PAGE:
How to Spot and Address Negative SEO

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How to Spot and Address Negative SEO 10

How to Spot and Address Negative SEO

Category:SEO Tips & Info

Matt Cutts was quoted in a Forbes article on negative SEO: “Matt Cutts, a senior software engineer for Google, says that piling links onto a competitor’s site to reduce its search rank isn’t impossible, but it’s extremely difficult. “We try to be mindful of when a technique can be abused and make our algorithm robust against it,” he says. “I won’t go out on a limb and say it’s impossible. But Google bowling is much more inviting as an idea than it is in practice.”

 

 

Here’s How to Spot Negative SEO and What You Should Do About it

 

Introduction

In this post,  I’m not going to tell you how I thwart off the many SEO’s that have attempted negative SEO against this site, JA Publications. That information is confidential. But I will tell you that never once, were these dim wits successful. Not even for a single keyword. Usually, when you suck at SEO, the word you put in front of it doesn’t really matter much. But, I will get you well on your way to protecting your sites from these dimwits and as long as you stay proactive, you should be just fine.

 

Negative SEO is becoming an obsolete process and soon, anyone that was profiting from negatively affecting other’s position in search will need to find a new source of income. Get a real job, ya bums!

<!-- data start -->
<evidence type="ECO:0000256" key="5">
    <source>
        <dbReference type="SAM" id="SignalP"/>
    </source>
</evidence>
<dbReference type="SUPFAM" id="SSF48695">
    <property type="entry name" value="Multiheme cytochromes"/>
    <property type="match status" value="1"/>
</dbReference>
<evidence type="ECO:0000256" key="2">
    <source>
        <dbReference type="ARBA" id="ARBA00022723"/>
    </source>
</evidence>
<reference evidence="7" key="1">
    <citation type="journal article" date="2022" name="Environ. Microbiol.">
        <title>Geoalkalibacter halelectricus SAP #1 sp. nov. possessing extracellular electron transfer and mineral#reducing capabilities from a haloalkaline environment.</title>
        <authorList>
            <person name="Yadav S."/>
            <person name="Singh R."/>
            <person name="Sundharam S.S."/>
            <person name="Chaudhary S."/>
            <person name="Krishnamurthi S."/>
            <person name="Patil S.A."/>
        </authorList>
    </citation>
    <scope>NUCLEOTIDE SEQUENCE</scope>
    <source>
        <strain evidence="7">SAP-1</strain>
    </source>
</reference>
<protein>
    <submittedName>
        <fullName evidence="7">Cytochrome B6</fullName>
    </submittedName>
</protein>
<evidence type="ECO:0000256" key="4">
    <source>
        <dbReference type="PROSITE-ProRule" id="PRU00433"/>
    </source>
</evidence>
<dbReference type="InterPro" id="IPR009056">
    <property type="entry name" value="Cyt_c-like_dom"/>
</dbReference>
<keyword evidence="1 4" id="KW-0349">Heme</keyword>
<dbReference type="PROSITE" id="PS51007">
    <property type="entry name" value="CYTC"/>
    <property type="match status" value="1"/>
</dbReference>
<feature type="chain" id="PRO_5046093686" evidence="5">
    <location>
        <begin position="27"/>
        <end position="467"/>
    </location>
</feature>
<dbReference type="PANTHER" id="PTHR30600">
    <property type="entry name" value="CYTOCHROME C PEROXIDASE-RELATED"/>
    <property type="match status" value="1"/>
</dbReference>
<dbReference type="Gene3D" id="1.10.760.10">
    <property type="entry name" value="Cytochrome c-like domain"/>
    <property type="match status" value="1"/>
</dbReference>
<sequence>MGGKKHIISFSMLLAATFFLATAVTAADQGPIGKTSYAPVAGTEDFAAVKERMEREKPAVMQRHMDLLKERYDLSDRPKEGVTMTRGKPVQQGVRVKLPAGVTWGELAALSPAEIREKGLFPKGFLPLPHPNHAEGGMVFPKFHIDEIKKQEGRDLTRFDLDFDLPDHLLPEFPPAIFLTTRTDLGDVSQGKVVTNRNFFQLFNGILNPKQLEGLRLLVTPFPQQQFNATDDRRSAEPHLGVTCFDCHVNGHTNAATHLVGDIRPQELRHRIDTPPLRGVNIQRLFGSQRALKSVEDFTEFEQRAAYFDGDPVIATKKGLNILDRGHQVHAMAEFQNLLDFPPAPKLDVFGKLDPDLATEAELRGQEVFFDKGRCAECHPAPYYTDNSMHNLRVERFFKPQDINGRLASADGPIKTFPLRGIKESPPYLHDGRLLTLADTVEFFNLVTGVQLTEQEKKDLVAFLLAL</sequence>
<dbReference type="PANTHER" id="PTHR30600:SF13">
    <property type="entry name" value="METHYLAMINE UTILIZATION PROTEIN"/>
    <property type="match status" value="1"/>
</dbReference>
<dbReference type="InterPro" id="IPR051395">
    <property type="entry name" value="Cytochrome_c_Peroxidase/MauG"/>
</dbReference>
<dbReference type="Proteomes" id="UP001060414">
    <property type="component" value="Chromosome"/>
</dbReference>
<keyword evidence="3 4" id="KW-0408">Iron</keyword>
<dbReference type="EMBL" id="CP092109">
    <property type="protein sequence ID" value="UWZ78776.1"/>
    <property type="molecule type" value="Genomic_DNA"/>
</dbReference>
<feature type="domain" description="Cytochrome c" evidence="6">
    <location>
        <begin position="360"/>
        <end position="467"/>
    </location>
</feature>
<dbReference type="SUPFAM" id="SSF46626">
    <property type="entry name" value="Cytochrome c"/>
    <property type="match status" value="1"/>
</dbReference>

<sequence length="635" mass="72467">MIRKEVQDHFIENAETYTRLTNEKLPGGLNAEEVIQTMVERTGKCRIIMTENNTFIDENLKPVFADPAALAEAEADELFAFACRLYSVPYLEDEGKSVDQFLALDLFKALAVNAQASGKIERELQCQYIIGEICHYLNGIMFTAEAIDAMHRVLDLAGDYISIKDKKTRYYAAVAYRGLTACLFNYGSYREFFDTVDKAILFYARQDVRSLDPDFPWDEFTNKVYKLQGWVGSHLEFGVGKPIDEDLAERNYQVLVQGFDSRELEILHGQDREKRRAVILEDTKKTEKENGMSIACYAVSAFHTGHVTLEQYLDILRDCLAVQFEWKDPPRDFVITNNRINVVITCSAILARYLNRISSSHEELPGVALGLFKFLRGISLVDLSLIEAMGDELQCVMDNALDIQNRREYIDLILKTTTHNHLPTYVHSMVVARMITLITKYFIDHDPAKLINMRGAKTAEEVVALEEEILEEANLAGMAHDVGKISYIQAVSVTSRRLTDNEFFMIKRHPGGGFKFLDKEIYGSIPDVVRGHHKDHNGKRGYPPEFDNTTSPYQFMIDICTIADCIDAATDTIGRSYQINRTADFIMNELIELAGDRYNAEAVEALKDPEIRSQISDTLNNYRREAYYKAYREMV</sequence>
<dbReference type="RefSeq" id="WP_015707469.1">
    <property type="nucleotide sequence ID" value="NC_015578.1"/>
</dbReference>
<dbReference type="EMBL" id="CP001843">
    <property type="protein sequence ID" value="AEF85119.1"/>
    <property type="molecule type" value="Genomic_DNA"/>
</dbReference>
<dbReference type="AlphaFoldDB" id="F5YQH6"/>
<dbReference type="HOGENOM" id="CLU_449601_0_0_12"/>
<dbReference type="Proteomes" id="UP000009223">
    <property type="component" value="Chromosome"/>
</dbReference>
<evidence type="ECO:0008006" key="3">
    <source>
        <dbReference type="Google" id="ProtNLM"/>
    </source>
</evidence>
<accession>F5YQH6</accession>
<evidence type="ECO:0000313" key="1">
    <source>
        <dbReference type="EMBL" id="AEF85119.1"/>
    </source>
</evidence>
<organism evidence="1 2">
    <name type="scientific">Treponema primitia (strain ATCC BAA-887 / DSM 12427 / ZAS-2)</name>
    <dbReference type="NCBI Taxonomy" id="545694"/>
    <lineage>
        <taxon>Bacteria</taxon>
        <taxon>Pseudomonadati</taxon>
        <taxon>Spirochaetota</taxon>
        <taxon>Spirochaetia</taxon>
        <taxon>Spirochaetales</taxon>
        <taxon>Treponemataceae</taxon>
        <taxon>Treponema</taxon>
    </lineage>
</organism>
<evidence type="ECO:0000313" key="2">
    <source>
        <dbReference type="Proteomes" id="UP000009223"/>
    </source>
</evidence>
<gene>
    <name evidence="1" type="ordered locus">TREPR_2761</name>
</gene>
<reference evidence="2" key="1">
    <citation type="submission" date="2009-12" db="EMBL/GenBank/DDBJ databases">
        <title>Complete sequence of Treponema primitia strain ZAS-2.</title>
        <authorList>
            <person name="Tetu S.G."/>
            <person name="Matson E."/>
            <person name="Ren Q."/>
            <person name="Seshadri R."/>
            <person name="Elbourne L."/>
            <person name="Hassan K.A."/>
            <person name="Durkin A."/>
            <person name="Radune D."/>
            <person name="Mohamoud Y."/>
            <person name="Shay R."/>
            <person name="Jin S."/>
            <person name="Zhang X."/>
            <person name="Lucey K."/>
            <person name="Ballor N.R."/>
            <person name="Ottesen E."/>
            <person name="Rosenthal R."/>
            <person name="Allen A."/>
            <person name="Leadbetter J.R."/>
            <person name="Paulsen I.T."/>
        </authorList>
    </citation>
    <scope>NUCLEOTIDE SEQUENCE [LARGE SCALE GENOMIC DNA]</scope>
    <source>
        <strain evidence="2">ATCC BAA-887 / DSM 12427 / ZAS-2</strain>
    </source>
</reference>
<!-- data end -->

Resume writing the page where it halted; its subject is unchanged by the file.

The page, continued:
Matt Cutts, Software Engineer for Google

The Morally Questionable and Negative SEO

The types of people that attempt to harm their competitors rank with negative SEO are usually the same morally questionable folks that are somewhat average as SEOs. Basically. you’re dealing with all the people that are not skilled enough at White Hat SEO (or Black Hat for that matter) and must resort to negative SEO. Don’t worry, these people are incompetent 99% of the time.  The good thing is they rarely last long in the SEO game. Call it darwinism if you want.

 

 

Dealing with The C Students of the Internet Marketing Industry

 

 

Here’s How to Assure Your Site’s Rank Is Not Affected by the C Students of the Internet Marketing Industry

 

Step 1 – Go into the Search Console (or Google Webmaster Tools as it was once called) and look for all the inbound links to your site.

 

 

 

Step 2 – Go to each site and ask yourself, “Is this site relevant to my website? Even if it looks the least bit SPAMMY, add it to a .txt file called disavowed-links.txt. Any domain that looks fishy or spammy, be sure to disavow it. I have a file saved on my desktop solely for this purpose. I add domains to it every week. Being at the top of Page 1 for more keywords than 95% of the other Michigan SEO companies is a lot of work!

 

 

Step 3 – Submit your text file with all of the irrelevant or spammy domains to Bing and Google via the Disavow Links tool.

 

 

Step 4 – If any of the domains redirect to your site, create a 301 redirect in your .htaccess file that points back to the spam site. This will cause an infinite loop and break the redirect at the very least. Creating infinite loops whenever someone attempts to negatively affect your SEO with redirects is a great way to block the attacks. In htaccess, add a 301 that redirects all traffic to your site from the spam domain back to the origin or spam site. The loops that we are talking about are usually more than the average cheap-o third world, oversees, shared web server can handle, which will break the redirect.